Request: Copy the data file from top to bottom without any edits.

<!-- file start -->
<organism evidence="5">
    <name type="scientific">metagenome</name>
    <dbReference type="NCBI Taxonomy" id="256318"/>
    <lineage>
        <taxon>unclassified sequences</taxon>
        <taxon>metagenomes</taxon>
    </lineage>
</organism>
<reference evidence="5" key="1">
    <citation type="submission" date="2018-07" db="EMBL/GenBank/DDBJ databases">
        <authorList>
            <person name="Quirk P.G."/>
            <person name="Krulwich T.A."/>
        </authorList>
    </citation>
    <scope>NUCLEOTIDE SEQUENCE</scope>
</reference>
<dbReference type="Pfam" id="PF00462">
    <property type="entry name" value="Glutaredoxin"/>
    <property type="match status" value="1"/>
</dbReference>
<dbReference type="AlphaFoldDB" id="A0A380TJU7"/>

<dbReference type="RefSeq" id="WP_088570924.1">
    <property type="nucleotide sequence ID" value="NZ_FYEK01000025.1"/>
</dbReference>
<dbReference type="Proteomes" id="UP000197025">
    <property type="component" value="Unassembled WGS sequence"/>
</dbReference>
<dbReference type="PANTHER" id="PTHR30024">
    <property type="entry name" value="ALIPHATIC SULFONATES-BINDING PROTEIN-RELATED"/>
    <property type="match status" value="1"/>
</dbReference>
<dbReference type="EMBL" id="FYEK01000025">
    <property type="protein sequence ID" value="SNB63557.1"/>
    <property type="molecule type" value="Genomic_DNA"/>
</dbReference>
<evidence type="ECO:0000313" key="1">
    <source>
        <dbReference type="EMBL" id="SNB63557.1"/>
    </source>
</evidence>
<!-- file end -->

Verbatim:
<organism evidence="5">
    <name type="scientific">metagenome</name>
    <dbReference type="NCBI Taxonomy" id="256318"/>
    <lineage>
        <taxon>unclassified sequences</taxon>
        <taxon>metagenomes</taxon>
    </lineage>
</organism>
<reference evidence="5" key="1">
    <citation type="submission" date="2018-07" db="EMBL/GenBank/DDBJ databases">
        <authorList>
            <person name="Quirk P.G."/>
            <person name="Krulwich T.A."/>
        </authorList>
    </citation>
    <scope>NUCLEOTIDE SEQUENCE</scope>
</reference>
<dbReference type="Pfam" id="PF00462">
    <property type="entry name" value="Glutaredoxin"/>
    <property type="match status" value="1"/>
</dbReference>
<dbReference type="AlphaFoldDB" id="A0A380TJU7"/>

<dbReference type="RefSeq" id="WP_088570924.1">
    <property type="nucleotide sequence ID" value="NZ_FYEK01000025.1"/>
</dbReference>
<dbReference type="Proteomes" id="UP000197025">
    <property type="component" value="Unassembled WGS sequence"/>
</dbReference>
<dbReference type="PANTHER" id="PTHR30024">
    <property type="entry name" value="ALIPHATIC SULFONATES-BINDING PROTEIN-RELATED"/>
    <property type="match status" value="1"/>
</dbReference>
<dbReference type="EMBL" id="FYEK01000025">
    <property type="protein sequence ID" value="SNB63557.1"/>
    <property type="molecule type" value="Genomic_DNA"/>
</dbReference>
<evidence type="ECO:0000313" key="1">
    <source>
        <dbReference type="EMBL" id="SNB63557.1"/>
    </source>
</evidence>